Is Art really Necessary?
Archie Modequillo (The Freeman) - September 5, 2019 - 12:00am

CEBU, Philippines — Many people think of “art” as the exclusive domain of the sophisticated. That it has no relevance in the lives of the ordinary. That art does not serve a practical purpose other than ‘decorate’ the lives of the affluent.

But, in fact, art is for everybody. It is an often overlooked fact that people rely much on art in all its forms in their everyday lives. Art is a vehicle for expression and communication; for things that cannot be better conveyed by words, either written or said. 

Truth is, people embrace art in their daily lives – although not always consciously. They are surrounded by art. Their sense of art is necessarily one of the key traits that make them human.

Art has existed for as long as humankind has. This is evidenced by the markings that prehistoric peoples have left on cave walls and rock faces. Although, yes, those people might not have intended these to be art works, but simply symbols that had a practical purpose.

Whether the purpose was to tell others of their claim of the territory, or to warn others of the dangers that lurk in the area, or just to tell a story – those primitive inscriptions are art works, just the same.

It takes art to deeply grasp human emotions, to be self-aware, and to realize that one is part of a whole. And yet, at the same time, art has a very practical function. The simple fact that art works can embellish the ambiance of the homes of the artsy is at least a testament of art’s practical function.

Almost every home has some kind of art in it – a painting, a photograph, a table ornament. The very layout and design of the house itself is art. And even the most modestly designed house is meant to serve a purpose, generally for the convenience and comfort of its residents.

Art is not purely for looking at and admiring. Framed portraits of people are hanged conspicuously in the living room, because those faces light up the space and warm the feelings of the people in the house. There is a function to what often seems like sheer vanity.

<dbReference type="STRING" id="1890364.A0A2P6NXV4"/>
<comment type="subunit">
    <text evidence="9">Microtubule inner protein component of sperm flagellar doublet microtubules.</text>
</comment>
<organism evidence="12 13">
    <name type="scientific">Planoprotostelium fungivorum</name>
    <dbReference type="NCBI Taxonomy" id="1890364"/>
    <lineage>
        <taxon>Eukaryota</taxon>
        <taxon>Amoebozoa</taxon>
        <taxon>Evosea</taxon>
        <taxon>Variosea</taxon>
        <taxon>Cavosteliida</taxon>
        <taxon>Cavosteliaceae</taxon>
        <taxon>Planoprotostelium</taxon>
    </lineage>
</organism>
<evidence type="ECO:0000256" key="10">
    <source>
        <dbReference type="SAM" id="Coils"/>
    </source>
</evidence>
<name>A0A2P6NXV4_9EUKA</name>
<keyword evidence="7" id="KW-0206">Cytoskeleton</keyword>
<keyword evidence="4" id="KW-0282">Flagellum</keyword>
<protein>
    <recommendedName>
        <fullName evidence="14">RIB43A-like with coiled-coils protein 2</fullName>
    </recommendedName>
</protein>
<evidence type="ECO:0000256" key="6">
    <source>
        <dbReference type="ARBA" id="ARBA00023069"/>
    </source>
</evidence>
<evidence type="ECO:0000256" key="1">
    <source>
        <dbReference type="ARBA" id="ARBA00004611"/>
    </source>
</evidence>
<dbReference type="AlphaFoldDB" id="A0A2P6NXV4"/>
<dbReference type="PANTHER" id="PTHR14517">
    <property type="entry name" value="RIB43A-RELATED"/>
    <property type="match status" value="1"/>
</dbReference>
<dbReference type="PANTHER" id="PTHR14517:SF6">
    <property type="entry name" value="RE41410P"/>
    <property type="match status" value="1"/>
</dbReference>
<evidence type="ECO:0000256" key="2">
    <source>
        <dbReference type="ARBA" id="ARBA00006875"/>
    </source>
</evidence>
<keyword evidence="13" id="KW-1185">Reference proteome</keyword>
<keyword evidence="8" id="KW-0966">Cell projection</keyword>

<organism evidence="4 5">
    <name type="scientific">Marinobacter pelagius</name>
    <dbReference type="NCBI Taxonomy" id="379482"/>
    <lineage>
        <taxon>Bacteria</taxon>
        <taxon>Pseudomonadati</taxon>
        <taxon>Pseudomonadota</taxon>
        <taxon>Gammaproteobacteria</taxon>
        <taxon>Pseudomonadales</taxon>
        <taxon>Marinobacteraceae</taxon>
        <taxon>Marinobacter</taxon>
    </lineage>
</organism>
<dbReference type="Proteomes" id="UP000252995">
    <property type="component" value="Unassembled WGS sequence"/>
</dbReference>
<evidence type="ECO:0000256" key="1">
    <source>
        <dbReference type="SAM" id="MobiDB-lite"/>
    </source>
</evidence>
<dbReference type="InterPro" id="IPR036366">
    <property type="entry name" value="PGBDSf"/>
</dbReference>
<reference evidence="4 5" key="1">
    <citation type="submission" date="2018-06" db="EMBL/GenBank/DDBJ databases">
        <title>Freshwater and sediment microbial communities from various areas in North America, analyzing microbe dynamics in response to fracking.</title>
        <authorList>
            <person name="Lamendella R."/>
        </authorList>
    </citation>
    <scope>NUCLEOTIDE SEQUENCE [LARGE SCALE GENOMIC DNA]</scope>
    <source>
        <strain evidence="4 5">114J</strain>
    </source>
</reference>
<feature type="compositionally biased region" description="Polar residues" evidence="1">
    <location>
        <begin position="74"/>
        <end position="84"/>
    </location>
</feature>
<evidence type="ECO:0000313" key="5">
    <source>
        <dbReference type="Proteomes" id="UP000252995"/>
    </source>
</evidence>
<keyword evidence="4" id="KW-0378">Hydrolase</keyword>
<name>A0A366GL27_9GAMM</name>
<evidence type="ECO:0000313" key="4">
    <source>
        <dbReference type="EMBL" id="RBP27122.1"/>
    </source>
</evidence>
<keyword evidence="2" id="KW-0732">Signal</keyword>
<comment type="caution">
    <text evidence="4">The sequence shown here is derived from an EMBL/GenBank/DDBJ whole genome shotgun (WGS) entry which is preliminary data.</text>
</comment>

Music, an art form, is a universal language. Everyone knows how music works in their lives. It brings on a certain experience – at times inexplicably, but oftentimes as the tune or melody reminds of moments that are memorable to the heart.

Modern medicine has since tapped the power of music to heal certain emotional conditions. And ordinary people have long known how music can have a huge effect on their mood. In the workplace, music is also used to boost workers’ focus and productivity.

Classical dance enrich the human experience. It mimics the graceful poise of nature. It hints of the vast range of human possibilities, with training, determination, and discipline.

Art has an economic angle to it too. For example, communities hold festivals that showcase the best artistry of their place. These often draw tourists and spur economic activities for the local people.

Those pieces of work displayed in galleries and museums – paintings, sculptures etc. – are not the only art there is. There is so much more art than what can be contained in those intimidating places frequented by the elite. Art is everywhere, influencing people in their daily lives, whether they realize it or not.

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